Nicaragua and Iran explored the possibility of strengthening military cooperation, during a meeting led by Iranian Foreign Minister Hossein Amir Abdollahian with senior officers of the Nicaraguan Army, The New York Times reported in late April, based on a leaked Pentagon document.
“Nicaragua’s Daniel Ortega in his agreements with Iran or Russia seeks to interweave the interests of these countries with his own. That way, if there are any actions against [him], they can respond in his favor,” Eliseo Núñez, a Nicaraguan political analyst and former congressman, told Diálogo on May 30. “He could basically become Iran’s agent in Latin America, which would complicate things. He believes that uneasiness helps him stay in power.”
The intelligence report of February 23 indicated that Amir-Abdollahian also held several meetings with members of the regime. Official statements about the visit did not mention the meeting with the military chiefs, highlighting only the promises of trade, energy, and economic aid.
The Nicaraguan regime spoke of a constant exchange of missions and offered to “become a platform for export goods, to showcase Iranian products in all of Central America and [to play] a very important role in diplomacy and geopolitics,” Nicaragua’s state-owned news site El 19 Digital reported.
“The leak clearly shows Ortega’s intentions to concretize mutual defense projects with Iran,” Félix Maradiaga, a former Nicaraguan presidential candidate who was imprisoned by the Ortega-Murillo regime before being “banished” to the United States, told Nicaraguan news site Confidencial. “This rapprochement is, so far, the most frontal attitude of the regime to consolidate a military alliance with enemies of the United States. There is no military assistance of any relevance between Iran and Nicaragua at this time.”
Forging closer ties with Iran is a strategy of the Ortega-Murillo regime against isolation. “The regime is surviving and to survive it takes up this type of relationship that, in their logic, is not risky. The risk is rather to remain alone in the face of U.S. sanctions,” Dr. Carlos Cascante Segura, political analyst and professor at the School of International Relations of the National University of Costa Rica, told Diálogo. “Russia, Iran, and Nicaragua are under sanctions. They are seeking among themselves to evade these sanctions.”
Meanwhile, Nicaragua and Iran are keeping up with courtesy visits. For example, on May 7, 2023, Nicaragua’s Ambassador to Iran Isaac Bravo met with Hosein Heidari, mayor of the Iranian city Bushehr, to discuss areas of commercial opportunities between both nations. On April 23, Bravo met with Rasool Jalill, rector of Sharif University in Tehran, who in 2012 was linked to “Iran’s illicit nuclear technology procurement activities,” in order to “establish academic ties of collaboration,” El 19 Digital reported.
“These ‘ties’ with Sharif University mean nothing and are nothing more than window dressing by the dictatorship to show off and boast of alliances with enemies of the United States,” Enrique Saenz, a Nicaraguan economist and political analyst, told digital platform Nicaragua Investiga. “In order for there to be real collaboration in this area [nuclear energy], Nicaragua needs a technological infrastructure and human resources with the capability to serve as a counterpart for research and project development, and in Nicaragua they even eliminated the Physics degree from universities. What the dictatorship can do, in its insane attitude, is for the Iranians to install some huge laboratory, under their control, to give a semblance of credibility to what is nothing more than a hoax of the dictatorship.”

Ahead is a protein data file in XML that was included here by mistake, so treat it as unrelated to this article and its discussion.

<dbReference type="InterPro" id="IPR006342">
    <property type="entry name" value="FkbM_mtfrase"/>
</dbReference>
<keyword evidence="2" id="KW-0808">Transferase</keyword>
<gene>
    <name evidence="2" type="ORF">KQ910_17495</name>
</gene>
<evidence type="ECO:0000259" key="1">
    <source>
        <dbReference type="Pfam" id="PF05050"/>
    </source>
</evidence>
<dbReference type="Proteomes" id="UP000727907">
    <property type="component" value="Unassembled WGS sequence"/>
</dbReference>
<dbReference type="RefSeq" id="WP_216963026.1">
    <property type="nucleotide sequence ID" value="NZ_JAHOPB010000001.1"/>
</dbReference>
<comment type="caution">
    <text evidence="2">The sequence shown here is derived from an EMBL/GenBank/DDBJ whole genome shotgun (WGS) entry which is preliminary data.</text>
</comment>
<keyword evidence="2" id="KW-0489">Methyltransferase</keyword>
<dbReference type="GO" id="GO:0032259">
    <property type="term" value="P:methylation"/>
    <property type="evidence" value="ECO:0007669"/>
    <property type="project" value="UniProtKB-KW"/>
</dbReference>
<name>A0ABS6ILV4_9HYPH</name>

Meanwhile, countries of region are watching Iran’s presence in Central America closely. Costa Rican Foreign Minister Arnoldo André told Voice of America that “in an increasingly polarized world, with a conflict that could lead to the use of nuclear weapons, the international community must be vigilant so that all members of the United Nations commit themselves to nuclear non-proliferation.”
“I think it is an irresponsible, risky, and reckless foreign policy of the Ortega regime attempting to make alliances with countries like Iran; the consequences would be very delicate,” José Dávila, a Nicaraguan political analyst, told Nicaragua Investiga. “What [Nicaragua] needs is development aid, aid to democratize, aid to get out of poverty.”
So risky and reckless the Ortega-Murillo regime is in matters of military cooperation, that it is also turning the Central American country into “Russia’s strategic partner in the region.” The Kremlin’s Ministry of Defense acknowledged having sent military equipment “for humanitarian purposes” to the Nicaraguan Army, to assist in emergency situations, Colombian magazine Semana reported on May 18.
“The Ortega-Murillo dictatorship seeks to be close to those countries to attract the attention of the United States and to have elements they consider useful in that relationship,” Cascante Segura added. “They are interested in demonstrating that they have an international reach, especially with those countries that question the United States. From there to Iranian military assistance, I find it more complicated.”
Moscow argued that this cooperation seeks to “increase the level of national security and defense capabilities of both states,” being that Nicaragua is its “strategic partner in the region,” Colombian daily El Tiempo reported.